Like most cruisers, my introduction to the waterways was on the oceans. Lately, however, I have grown fond of river cruises, which offer a change of pace to the your typical big-ship cruise vacation. Both ocean cruising and river cruising provide wonderful ways to see the world, but they are two extremely different styles of travel.
Before you choose which type of trip you want, you’ll need to know what sets river cruising apart from ocean cruises.
Passengers on river cruises, especially the top-end luxury lines like Crystal River Cruises, Uniworld and Scenic, tend to be older than fellow cruisers you’ll meet on an ocean cruise ship, especially the big ships from Carnival Cruise Line, Royal Caribbean and Norwegian Cruise Line.
River cruise ships are only four decks high and generally have the same basic layout, with a central lobby area, a main lounge/bar area, main dining room, and a top sun deck. With just 106 to 190 passengers onboard most river cruise ships, these are much more casual and intimate surroundings than the 3,000 to 4,000-passenger ocean cruise ships. You get to know most everyone onboard during your voyage.
Dining is open seating on river cruises, and entertainment usually features a piano player in the lounge and a few special performances from local entertainers from the cities or regions you are visiting. On Rhone River cruises in France, for example, you might have an artist come aboard during the afternoon to lead a class in painting. Or, in Austria, on Danube River itineraries, singers and dancers might be on the ship for an after-dinner show, performing songs from “The Sound of Music.”
The ship gets quiet early at night when people go back to their cabins to get ready to rise early for the next day’s activities, usually in a new port. Ocean cruises have much more going on in almost every corner of the ship, with music, bars, theaters, rides and dining venues, parties and games buzzing till later in the evening until early morning.
In the oceans, the horizon is endless, and you are often surrounded by waters with only an occasional glimpse of surrounding land masses. This is relaxing in its own right, but river cruising features stretches of time when the scenery around the ship is the best part of the trip. Sea days on ocean cruise ships offer time to hang out on the pool deck, get massage or salon treatments, use the waterslides, climbing wall, ropes courses or any number of other activities available on the floating playgrounds.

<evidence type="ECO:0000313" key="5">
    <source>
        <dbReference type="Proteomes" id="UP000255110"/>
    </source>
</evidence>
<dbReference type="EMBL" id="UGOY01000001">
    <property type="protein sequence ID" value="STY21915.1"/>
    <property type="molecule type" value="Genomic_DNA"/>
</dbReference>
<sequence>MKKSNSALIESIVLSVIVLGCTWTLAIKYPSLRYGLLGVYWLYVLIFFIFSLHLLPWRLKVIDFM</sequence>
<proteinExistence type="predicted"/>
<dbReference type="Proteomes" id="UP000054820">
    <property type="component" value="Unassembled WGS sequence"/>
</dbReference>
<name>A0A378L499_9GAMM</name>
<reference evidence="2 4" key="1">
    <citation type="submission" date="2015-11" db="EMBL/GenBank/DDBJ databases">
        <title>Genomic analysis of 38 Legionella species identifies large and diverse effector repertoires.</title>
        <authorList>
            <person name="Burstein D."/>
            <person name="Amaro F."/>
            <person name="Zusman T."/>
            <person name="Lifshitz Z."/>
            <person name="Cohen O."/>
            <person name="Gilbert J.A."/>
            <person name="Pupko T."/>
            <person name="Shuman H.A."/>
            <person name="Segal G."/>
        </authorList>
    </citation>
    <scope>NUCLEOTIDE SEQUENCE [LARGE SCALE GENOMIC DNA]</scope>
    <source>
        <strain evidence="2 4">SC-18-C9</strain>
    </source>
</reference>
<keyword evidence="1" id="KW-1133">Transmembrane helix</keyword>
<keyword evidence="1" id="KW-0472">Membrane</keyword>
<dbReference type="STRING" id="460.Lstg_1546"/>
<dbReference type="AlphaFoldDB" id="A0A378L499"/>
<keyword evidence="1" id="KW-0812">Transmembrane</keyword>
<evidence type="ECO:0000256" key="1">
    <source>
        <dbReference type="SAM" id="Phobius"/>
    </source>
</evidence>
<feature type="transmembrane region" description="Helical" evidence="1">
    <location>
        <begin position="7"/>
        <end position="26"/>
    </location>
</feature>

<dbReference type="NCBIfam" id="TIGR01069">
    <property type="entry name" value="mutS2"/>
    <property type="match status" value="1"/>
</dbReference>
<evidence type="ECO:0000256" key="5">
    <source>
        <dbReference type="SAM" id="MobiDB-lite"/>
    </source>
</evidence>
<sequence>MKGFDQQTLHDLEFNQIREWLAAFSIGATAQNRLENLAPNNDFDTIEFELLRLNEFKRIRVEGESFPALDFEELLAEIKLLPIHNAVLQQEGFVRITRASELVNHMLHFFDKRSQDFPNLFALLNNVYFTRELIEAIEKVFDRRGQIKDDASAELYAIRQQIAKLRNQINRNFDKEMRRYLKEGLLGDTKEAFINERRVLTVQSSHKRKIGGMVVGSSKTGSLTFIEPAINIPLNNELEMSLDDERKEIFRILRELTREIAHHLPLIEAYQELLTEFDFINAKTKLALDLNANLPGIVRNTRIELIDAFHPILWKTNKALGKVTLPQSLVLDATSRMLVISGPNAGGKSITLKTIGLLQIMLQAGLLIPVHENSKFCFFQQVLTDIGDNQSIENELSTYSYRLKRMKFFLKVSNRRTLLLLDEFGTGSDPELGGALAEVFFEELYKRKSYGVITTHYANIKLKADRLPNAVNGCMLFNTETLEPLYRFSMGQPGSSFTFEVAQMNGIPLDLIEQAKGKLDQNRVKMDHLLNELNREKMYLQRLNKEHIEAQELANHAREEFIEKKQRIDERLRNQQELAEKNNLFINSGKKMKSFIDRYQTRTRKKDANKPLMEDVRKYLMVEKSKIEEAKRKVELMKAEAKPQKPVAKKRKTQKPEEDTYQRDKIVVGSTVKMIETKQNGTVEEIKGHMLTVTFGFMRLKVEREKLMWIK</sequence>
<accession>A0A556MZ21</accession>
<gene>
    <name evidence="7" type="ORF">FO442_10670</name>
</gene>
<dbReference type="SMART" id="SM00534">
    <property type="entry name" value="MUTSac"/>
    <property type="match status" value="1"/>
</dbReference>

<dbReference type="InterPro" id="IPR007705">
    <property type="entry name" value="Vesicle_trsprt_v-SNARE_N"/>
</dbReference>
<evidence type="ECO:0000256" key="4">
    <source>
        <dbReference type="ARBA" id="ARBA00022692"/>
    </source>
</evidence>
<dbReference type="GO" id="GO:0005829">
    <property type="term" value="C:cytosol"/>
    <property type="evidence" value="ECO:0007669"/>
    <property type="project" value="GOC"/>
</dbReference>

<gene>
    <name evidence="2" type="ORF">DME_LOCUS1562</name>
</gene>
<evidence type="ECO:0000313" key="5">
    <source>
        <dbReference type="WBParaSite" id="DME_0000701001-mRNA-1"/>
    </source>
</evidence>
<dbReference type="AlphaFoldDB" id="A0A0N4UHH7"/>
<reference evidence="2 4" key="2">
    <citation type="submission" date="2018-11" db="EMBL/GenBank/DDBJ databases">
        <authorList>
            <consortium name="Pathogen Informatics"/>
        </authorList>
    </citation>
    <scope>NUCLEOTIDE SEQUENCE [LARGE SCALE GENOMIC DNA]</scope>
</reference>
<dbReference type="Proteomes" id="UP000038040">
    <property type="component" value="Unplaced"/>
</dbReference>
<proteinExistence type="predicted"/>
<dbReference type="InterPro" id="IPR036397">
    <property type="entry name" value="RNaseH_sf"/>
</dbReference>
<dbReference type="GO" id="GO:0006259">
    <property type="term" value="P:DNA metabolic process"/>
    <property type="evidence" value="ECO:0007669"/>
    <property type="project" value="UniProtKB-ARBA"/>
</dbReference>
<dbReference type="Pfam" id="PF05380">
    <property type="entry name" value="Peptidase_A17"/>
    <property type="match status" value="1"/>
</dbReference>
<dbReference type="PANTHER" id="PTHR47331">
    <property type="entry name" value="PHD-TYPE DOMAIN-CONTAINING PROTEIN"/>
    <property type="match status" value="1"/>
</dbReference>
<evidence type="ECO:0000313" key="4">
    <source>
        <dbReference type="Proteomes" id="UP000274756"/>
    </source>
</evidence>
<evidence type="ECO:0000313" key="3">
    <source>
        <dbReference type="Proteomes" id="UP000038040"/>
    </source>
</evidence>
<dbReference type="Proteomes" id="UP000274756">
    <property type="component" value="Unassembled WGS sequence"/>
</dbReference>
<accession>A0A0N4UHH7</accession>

River cruises offer periods of scenic sailing. These are usually afternoons onboard when the ship travels along the river to a new port, and passengers gather in the lounge or on the top deck to enjoy viewing the sights onshore, such as castles, terraced vineyards and charming villages. And transiting the lock systems on the rivers is always a fascinating process to witness up close.
Hassle-Free Fares, Premier Rooms and Service
River cruises offer more things that are included in your fare, and cruises on the luxury lines are all-inclusive deals. The price of a luxury river cruise at the outset can be up to three to four times higher that an average ocean cruise, but there is little “nickel and diming” involved. Transfers to and from the airport, one daily excursion, beers and wines at lunch and dinner and gratuities are among the things that are covered by your luxury river cruise fare.
Even non-luxury river cruise lines, like Viking River Cruises or AmaWaterways, will offer a standard of service and attention in an intimate ship setting that you won’t find on the mass-market ocean cruises. High levels of service and gourmet cuisine are expected on river cruises, while you will have to book a luxury ocean voyage to get something that matches.
I sailed on Crystal River Cruises on its ship Crystal Bach on the Rhine River and discovered that all Crystal river ships feature all-suite staterooms with butler service. The rooms are huge with large panorama windows and balconies that are amazing for viewing the river as you sail.
River cruises differ from ocean cruises significantly when you consider your time in port. River ships dock right at the foot of small towns or large cities. This means you can easily walk on and off your ship, which might spend more hours than an ocean ship in one place and features overnight stays in big cities like Vienna and Budapest. This way, you can enjoy much more flexibility for how you structure your visit.
Many passengers choose a daily included excursion, such as a walking tour of town or a visit to a vineyard or castle, before returning to the ship for lunch. This leaves free time in the afternoon for a second excursion or anything else you want to do like shopping, visiting a pub or coffee shop or going out for a dinner to try authentic regional cuisine.
These port areas also have wonderful paths that trace the rivers, so you can get off the ship for a morning walk or run along the river. You also can grab a bike (many river ships offer them onboard for passengers) to explore the region at your own pace.
John Roberts is a freelance writer and operator of InTheLoopTravel.com. He writes about cruising and active travel, highlighting how people can connect with the world and other cultures through rewarding travel experiences.
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